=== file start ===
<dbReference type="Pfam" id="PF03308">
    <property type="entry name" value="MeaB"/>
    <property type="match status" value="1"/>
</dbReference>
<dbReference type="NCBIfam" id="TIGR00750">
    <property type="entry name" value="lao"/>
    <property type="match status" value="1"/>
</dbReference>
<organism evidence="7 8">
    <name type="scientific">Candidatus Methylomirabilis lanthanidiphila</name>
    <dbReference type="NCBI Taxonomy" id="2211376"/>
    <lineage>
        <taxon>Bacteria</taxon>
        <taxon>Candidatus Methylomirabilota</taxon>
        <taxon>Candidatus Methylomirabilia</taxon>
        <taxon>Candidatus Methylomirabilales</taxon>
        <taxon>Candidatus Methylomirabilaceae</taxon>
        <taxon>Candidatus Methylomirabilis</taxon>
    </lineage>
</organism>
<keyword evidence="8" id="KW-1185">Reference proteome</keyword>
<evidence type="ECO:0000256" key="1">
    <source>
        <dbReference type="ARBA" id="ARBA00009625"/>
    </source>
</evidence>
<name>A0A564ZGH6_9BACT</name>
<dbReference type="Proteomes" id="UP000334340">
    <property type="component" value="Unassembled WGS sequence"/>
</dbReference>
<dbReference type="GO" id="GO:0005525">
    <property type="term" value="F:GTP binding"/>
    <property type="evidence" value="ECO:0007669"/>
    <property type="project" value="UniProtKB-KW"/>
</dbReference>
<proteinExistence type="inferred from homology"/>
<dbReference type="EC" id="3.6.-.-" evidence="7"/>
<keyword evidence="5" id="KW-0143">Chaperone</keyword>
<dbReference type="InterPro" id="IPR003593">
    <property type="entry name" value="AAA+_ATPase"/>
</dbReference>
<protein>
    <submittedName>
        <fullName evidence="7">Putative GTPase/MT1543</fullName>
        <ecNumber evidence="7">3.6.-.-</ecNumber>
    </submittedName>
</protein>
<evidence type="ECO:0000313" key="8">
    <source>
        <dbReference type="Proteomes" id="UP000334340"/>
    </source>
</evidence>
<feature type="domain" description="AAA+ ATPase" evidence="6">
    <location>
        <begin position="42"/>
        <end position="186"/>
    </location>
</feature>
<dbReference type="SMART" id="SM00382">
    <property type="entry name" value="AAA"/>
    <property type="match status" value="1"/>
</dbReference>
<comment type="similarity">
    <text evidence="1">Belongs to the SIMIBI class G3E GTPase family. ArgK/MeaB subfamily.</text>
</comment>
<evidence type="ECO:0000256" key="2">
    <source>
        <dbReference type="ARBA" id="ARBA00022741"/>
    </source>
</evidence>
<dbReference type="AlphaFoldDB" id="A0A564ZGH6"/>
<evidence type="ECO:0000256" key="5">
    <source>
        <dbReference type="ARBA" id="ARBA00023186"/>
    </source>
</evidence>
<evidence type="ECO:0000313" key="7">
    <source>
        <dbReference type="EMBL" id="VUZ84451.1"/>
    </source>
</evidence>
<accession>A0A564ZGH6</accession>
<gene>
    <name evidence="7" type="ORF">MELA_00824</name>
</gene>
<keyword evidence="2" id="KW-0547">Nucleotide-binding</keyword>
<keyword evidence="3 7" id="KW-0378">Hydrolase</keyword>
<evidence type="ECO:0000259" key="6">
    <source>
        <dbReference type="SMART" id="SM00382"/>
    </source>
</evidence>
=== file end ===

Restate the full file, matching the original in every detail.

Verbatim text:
<dbReference type="Pfam" id="PF03308">
    <property type="entry name" value="MeaB"/>
    <property type="match status" value="1"/>
</dbReference>
<dbReference type="NCBIfam" id="TIGR00750">
    <property type="entry name" value="lao"/>
    <property type="match status" value="1"/>
</dbReference>
<organism evidence="7 8">
    <name type="scientific">Candidatus Methylomirabilis lanthanidiphila</name>
    <dbReference type="NCBI Taxonomy" id="2211376"/>
    <lineage>
        <taxon>Bacteria</taxon>
        <taxon>Candidatus Methylomirabilota</taxon>
        <taxon>Candidatus Methylomirabilia</taxon>
        <taxon>Candidatus Methylomirabilales</taxon>
        <taxon>Candidatus Methylomirabilaceae</taxon>
        <taxon>Candidatus Methylomirabilis</taxon>
    </lineage>
</organism>
<keyword evidence="8" id="KW-1185">Reference proteome</keyword>
<evidence type="ECO:0000256" key="1">
    <source>
        <dbReference type="ARBA" id="ARBA00009625"/>
    </source>
</evidence>
<name>A0A564ZGH6_9BACT</name>
<dbReference type="Proteomes" id="UP000334340">
    <property type="component" value="Unassembled WGS sequence"/>
</dbReference>
<dbReference type="GO" id="GO:0005525">
    <property type="term" value="F:GTP binding"/>
    <property type="evidence" value="ECO:0007669"/>
    <property type="project" value="UniProtKB-KW"/>
</dbReference>
<proteinExistence type="inferred from homology"/>
<dbReference type="EC" id="3.6.-.-" evidence="7"/>
<keyword evidence="5" id="KW-0143">Chaperone</keyword>
<dbReference type="InterPro" id="IPR003593">
    <property type="entry name" value="AAA+_ATPase"/>
</dbReference>
<protein>
    <submittedName>
        <fullName evidence="7">Putative GTPase/MT1543</fullName>
        <ecNumber evidence="7">3.6.-.-</ecNumber>
    </submittedName>
</protein>
<evidence type="ECO:0000313" key="8">
    <source>
        <dbReference type="Proteomes" id="UP000334340"/>
    </source>
</evidence>
<feature type="domain" description="AAA+ ATPase" evidence="6">
    <location>
        <begin position="42"/>
        <end position="186"/>
    </location>
</feature>
<dbReference type="SMART" id="SM00382">
    <property type="entry name" value="AAA"/>
    <property type="match status" value="1"/>
</dbReference>
<comment type="similarity">
    <text evidence="1">Belongs to the SIMIBI class G3E GTPase family. ArgK/MeaB subfamily.</text>
</comment>
<evidence type="ECO:0000256" key="2">
    <source>
        <dbReference type="ARBA" id="ARBA00022741"/>
    </source>
</evidence>
<dbReference type="AlphaFoldDB" id="A0A564ZGH6"/>
<evidence type="ECO:0000256" key="5">
    <source>
        <dbReference type="ARBA" id="ARBA00023186"/>
    </source>
</evidence>
<evidence type="ECO:0000313" key="7">
    <source>
        <dbReference type="EMBL" id="VUZ84451.1"/>
    </source>
</evidence>
<accession>A0A564ZGH6</accession>
<gene>
    <name evidence="7" type="ORF">MELA_00824</name>
</gene>
<keyword evidence="2" id="KW-0547">Nucleotide-binding</keyword>
<keyword evidence="3 7" id="KW-0378">Hydrolase</keyword>
<evidence type="ECO:0000259" key="6">
    <source>
        <dbReference type="SMART" id="SM00382"/>
    </source>
</evidence>